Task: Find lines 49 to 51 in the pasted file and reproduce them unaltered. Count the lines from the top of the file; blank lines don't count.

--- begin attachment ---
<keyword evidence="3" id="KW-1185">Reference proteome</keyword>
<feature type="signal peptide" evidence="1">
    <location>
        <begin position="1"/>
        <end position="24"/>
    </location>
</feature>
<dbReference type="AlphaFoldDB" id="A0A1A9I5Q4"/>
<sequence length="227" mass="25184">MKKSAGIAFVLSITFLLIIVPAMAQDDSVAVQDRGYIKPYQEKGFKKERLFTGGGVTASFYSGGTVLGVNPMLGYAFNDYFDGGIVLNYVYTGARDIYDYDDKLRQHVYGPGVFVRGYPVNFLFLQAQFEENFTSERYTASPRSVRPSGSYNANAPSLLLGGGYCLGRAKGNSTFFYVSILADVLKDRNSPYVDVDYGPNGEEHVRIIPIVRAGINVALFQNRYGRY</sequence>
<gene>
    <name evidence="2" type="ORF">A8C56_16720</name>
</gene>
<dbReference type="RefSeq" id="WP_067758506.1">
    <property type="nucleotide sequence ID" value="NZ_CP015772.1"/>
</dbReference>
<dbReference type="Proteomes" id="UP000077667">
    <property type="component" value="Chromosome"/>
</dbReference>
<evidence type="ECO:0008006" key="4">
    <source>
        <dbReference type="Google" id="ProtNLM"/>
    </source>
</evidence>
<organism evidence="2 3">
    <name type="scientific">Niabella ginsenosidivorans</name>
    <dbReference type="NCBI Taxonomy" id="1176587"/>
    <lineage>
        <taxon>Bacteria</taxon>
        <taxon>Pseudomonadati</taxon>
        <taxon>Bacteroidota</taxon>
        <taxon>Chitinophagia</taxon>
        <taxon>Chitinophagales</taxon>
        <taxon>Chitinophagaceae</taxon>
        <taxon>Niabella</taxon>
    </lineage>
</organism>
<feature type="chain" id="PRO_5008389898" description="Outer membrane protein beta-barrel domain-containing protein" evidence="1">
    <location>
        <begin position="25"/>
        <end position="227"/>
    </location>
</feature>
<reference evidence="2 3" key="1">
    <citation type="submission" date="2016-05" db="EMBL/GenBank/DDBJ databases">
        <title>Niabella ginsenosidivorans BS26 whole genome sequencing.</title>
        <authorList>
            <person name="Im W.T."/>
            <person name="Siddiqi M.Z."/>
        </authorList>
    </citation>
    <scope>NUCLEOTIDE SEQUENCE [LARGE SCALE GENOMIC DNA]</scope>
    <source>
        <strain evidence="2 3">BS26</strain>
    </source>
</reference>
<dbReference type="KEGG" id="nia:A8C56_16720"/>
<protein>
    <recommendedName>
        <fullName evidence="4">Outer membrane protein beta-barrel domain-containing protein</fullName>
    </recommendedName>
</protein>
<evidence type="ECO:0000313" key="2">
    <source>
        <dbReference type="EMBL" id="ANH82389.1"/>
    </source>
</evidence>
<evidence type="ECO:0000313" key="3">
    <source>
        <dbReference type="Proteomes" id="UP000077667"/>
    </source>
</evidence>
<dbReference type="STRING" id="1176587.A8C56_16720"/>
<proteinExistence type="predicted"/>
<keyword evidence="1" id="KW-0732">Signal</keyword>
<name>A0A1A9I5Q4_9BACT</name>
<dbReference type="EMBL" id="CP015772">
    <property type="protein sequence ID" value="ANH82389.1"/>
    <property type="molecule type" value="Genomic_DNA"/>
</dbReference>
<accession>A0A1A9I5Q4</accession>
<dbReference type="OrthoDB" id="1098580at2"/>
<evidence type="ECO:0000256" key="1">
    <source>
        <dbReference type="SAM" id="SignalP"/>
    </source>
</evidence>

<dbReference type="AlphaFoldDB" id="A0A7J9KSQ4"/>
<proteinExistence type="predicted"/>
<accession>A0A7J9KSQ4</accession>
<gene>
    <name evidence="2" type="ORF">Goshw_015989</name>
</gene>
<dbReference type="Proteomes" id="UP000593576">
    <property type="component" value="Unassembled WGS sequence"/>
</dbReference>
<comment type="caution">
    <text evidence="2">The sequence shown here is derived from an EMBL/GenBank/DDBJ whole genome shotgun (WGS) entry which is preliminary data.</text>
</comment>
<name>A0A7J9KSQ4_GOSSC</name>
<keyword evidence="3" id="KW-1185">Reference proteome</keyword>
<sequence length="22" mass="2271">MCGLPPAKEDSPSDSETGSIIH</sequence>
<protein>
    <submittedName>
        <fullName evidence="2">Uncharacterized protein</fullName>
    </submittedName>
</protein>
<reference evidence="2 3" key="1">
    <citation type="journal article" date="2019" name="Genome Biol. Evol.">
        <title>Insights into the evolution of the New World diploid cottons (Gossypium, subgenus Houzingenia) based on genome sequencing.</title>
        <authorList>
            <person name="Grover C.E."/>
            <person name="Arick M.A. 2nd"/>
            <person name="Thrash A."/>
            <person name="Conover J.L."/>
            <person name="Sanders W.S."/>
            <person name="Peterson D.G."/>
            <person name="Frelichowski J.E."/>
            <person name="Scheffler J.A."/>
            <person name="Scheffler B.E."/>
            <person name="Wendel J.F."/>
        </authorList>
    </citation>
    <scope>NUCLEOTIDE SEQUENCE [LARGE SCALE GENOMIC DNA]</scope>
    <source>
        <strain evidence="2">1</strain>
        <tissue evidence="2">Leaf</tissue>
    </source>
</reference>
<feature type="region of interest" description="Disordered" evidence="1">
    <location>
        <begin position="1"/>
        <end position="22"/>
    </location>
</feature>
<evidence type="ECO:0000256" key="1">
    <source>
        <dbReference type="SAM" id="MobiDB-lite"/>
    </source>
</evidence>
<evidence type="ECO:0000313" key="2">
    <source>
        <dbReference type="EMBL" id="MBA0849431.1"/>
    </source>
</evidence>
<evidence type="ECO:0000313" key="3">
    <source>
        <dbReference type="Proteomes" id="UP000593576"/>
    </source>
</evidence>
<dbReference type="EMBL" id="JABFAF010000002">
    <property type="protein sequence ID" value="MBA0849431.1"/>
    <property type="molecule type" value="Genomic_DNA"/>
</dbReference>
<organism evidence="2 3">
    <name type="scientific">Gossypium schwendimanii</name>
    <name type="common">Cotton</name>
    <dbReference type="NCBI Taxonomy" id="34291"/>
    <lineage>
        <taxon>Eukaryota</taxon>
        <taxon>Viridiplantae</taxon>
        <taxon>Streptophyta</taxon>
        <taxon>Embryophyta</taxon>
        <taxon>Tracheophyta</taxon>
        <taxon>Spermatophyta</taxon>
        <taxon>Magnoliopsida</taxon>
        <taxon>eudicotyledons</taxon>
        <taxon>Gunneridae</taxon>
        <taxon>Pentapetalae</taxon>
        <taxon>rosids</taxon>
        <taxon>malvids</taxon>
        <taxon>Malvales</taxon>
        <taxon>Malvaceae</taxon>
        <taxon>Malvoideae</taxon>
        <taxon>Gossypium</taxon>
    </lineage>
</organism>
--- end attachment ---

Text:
        </authorList>
    </citation>
    <scope>NUCLEOTIDE SEQUENCE [LARGE SCALE GENOMIC DNA]</scope>